There are 58 counties and 482 municipalities (incorporated cities) in California. California’s sales and use tax range from 7.25%-10.25%, depending on which districts you ship the goods to. Santa Monica and long beach in LA County are among the cities with 10.25% tax rate. Bakersfield in Kern county and Chico in Butte county do not have any district taxes. They are among the incorporated cities with no additional tax added to the state 7.25% tax rate.  

To meet the new use tax collection requirements, you have two ways to collect and report California use tax.

One is to keep track of the amount of sales and number of transactions shipped to each district, if no sales exceeds $100,000 or 200 separate transactions in a given calendar year, you are only required to collect state-wide 7.25% use tax. If sales into a particular district, including county or municipality, goes over $100,000 or 200 separate transactions in a given calendar year, you will need to collect the state-wide 7.25% plus the district tax for the respective municipality or county. The pros of doing this way is that you don’t need to charge your customers the extra 0.25%-3% and leave that responsibility to your customers. In addition, you only need to report the district tax for the districts that you made over $100,000 or 200 separate transactions on your tax return. The cons is that you will need to keep an eye of the sales for each county and municipality.  

The other way to do it is to simply collect the use tax for all districts. Regardless the amount of sales you make to each district, you always collect the state-wide use tax and the district use tax. The pros of this method is that you don’t need to keep track of the sales and the number of transactions of the items you sold to each district, you simply charge your customer the tax rate based on the destination like you had a retail store at that location. You collect the state-wide use tax and whatever the district use tax the designation has. The cons of this method is that if your sales is spread out all over California, you could end up reporting the individual district tax for up to 482 municipalities on your tax return.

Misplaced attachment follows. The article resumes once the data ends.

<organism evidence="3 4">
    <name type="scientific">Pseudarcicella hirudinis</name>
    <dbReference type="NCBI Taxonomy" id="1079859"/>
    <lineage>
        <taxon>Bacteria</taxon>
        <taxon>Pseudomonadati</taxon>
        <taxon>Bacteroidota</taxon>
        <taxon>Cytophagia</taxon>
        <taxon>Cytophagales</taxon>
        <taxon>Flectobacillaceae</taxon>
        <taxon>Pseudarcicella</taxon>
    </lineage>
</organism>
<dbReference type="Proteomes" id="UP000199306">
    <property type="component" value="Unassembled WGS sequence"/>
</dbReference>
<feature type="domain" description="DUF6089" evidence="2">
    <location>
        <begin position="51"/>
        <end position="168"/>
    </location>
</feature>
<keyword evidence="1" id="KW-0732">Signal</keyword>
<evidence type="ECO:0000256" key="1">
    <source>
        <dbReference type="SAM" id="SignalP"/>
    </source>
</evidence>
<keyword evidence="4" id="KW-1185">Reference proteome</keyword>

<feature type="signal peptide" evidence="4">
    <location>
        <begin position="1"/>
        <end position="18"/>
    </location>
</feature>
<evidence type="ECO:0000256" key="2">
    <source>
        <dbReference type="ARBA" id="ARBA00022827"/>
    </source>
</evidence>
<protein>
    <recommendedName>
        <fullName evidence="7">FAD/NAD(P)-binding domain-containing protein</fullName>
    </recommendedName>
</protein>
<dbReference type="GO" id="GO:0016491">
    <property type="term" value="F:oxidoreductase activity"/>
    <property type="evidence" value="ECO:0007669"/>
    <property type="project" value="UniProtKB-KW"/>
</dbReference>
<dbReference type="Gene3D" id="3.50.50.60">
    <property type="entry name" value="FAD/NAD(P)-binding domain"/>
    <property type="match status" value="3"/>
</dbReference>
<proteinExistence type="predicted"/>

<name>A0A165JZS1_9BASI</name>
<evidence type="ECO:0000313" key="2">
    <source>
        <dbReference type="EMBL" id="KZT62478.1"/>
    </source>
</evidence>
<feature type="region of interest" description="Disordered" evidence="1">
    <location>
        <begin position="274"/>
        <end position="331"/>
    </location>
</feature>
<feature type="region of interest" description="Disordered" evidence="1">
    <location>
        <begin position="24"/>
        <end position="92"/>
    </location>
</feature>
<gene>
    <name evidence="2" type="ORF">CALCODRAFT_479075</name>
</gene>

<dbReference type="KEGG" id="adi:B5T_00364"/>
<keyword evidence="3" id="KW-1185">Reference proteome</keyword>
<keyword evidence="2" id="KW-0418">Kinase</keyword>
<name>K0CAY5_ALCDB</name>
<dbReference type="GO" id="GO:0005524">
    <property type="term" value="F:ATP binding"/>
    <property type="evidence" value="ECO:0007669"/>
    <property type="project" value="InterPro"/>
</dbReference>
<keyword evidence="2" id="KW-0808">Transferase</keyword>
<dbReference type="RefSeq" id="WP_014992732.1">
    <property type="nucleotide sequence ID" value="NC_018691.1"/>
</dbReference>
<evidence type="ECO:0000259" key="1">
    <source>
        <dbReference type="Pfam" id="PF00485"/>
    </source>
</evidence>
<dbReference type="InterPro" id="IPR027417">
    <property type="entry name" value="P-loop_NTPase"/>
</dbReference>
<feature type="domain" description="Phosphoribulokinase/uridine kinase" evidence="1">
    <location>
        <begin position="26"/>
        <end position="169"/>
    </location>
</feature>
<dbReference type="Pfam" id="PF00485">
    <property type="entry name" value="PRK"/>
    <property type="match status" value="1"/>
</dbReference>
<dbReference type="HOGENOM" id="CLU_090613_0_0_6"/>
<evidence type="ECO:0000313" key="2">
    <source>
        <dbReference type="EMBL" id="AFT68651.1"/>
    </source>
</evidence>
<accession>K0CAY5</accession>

How much is California use tax rate?

Regardless which way you will go to collect California use tax, unless you only need to collect 7.25% state and local taxes, you need to know the district tax rate of the destination to which you ship the tangible items. In addition, if an address is in an un-incorporated area, district tax does not apply. So you will need to know whether the address you ship the goods to is in an incorporated city or not.

USgeocoder provides the exact information you need. We provide the total tax rate with the break-down of the state-wide, county and city tax rates so you will have an easier time to file your sales tax returns. With GIS technology, USgeocoder is able to identity if the ship-to address is in an incorporated city or not and calculates the tax rate accordingly. USgeocoder offers 2 different ways to calculate sales tax: Mandatory Collection method and Total Collection method. With Mandatory Collection method, you get the tax rates for what you are required to collect. With Total Collection method, you get the tax rates based on the destination.

For details how these two modules work, please visit: https://usgeocoder.com/api_salestax. The information is provided in API, you can integrate the API into your online shopping cart or other online applications and get realtime California use tax rates. You can also send us an address file, we will batch process the file and append the California use tax rate information for each address.